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turn your expensive oscilloscope into a $5 clock

Started by BrunoG November 2, 2007
On Sat, 03 Nov 2007 16:44:41 -0700, "J.A. Legris"
<jalegris@sympatico.ca> wrote:

>On Nov 2, 11:07 am, "BrunoG" <nore...@micro-examples.com> wrote: >> Hi, >> >> Here is my suggestion to turn your oscilloscope into a clock with a PIC a 4 >> resistors :http://www.micro-examples.com/public/microex-navig/doc/082-pic-oscill... >> >> I'm opened to your destructive comments :) >> >> Bruno > >For you next project, build a device that will accept a string of >characters and convert them to a voltage function of time, as in the >logo for the Plessey Company: http://en.wikipedia.org/wiki/Plessey
Here's my company logo, as a vector display and an x-y analog scope: http://img527.imageshack.us/my.php?image=htilogomm7.jpg John
John Larkin wrote:

> On Sat, 03 Nov 2007 16:44:41 -0700, "J.A. Legris" > <jalegris@sympatico.ca> wrote: > > >>On Nov 2, 11:07 am, "BrunoG" <nore...@micro-examples.com> wrote: >> >>>Hi, >>> >>>Here is my suggestion to turn your oscilloscope into a clock with a PIC a 4 >>>resistors :http://www.micro-examples.com/public/microex-navig/doc/082-pic-oscill... >>> >>>I'm opened to your destructive comments :) >>> >>>Bruno >> >>For you next project, build a device that will accept a string of >>characters and convert them to a voltage function of time, as in the >>logo for the Plessey Company: http://en.wikipedia.org/wiki/Plessey > > > > > Here's my company logo, as a vector display and an x-y analog scope: > > http://img527.imageshack.us/my.php?image=htilogomm7.jpg > > John >
Hmm, Curious how you got the black out lines around the image? is this a color scope? -- "I'm never wrong, once i thought i was, but was mistaken" Real Programmers Do things like this. http://webpages.charter.net/jamie_5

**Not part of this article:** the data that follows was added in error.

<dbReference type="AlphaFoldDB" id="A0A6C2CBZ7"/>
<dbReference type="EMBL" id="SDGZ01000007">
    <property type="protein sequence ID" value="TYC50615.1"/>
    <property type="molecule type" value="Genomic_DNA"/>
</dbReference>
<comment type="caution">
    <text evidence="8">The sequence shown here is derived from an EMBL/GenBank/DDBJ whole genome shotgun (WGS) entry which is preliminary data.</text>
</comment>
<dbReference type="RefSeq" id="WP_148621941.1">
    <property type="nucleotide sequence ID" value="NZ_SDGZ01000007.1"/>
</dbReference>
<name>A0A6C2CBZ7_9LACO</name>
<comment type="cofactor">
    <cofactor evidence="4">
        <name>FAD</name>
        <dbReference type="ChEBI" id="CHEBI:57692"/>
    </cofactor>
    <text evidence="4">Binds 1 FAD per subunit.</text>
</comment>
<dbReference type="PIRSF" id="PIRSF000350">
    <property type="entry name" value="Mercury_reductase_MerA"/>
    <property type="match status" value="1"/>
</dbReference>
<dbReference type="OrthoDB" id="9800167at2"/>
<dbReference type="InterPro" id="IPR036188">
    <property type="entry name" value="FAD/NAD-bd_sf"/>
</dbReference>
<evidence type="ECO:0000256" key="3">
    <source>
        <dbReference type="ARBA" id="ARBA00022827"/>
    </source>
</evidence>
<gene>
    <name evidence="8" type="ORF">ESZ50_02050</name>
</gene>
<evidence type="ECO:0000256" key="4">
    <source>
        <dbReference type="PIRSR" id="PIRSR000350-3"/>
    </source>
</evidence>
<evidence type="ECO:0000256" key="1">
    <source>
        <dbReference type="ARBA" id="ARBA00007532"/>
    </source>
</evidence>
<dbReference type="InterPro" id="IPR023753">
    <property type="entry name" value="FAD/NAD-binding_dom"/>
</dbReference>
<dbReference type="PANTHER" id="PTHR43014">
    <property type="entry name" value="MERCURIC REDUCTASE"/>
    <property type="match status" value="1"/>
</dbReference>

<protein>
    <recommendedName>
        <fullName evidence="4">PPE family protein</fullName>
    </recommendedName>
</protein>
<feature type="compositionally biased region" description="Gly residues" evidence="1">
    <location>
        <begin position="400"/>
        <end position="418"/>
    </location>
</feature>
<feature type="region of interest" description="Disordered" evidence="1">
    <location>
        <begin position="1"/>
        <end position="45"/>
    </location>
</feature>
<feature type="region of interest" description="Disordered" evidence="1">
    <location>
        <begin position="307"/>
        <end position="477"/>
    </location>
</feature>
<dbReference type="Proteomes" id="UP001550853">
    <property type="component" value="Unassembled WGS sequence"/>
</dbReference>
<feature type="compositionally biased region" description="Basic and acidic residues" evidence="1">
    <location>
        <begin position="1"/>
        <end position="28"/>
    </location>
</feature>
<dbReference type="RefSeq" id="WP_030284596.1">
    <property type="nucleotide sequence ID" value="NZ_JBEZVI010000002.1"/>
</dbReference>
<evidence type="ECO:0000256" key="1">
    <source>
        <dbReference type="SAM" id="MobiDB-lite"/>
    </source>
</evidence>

On Nov 4, 1:28 am, redbelly <redbell...@yahoo.com> wrote:
> On Nov 2, 11:07 am, "BrunoG" <nore...@micro-examples.com> wrote: > > > Hi, > > > Here is my suggestion to turn your oscilloscope into a clock with a PIC a 4 > > resistors :http://www.micro-examples.com/public/microex-navig/doc/082-pic-oscill... > > > I'm opened to your destructive comments :) > > > Bruno > > Neat. > > Could one make the 4th "unused" voltage level something out of range > of the display, so that the extra lines are not visible?
Some scopes have a Z-axis intensity/blanking input which could probably be used for that. Dave.
On 4 nov, 01:01, John Larkin
<jjlar...@highNOTlandTHIStechnologyPART.com> wrote:
> On Sat, 03 Nov 2007 16:44:41 -0700, "J.A. Legris" > > <jaleg...@sympatico.ca> wrote: > >On Nov 2, 11:07 am, "BrunoG" <nore...@micro-examples.com> wrote: > >> Hi, > > >> Here is my suggestion toturnyouroscilloscopeinto a clock with a PIC a 4 > >> resistors :http://www.micro-examples.com/public/microex-navig/doc/082-pic-oscill... > > >> I'm opened toyourdestructive comments :) > > >> Bruno > > >For you next project, build a device that will accept a string of > >characters and convert them to a voltage function of time, as in the > >logo for the Plessey Company: http://en.wikipedia.org/wiki/Plessey > > Here's my company logo, as a vector display and an x-y analog scope: > > http://img527.imageshack.us/my.php?image=htilogomm7.jpg > > John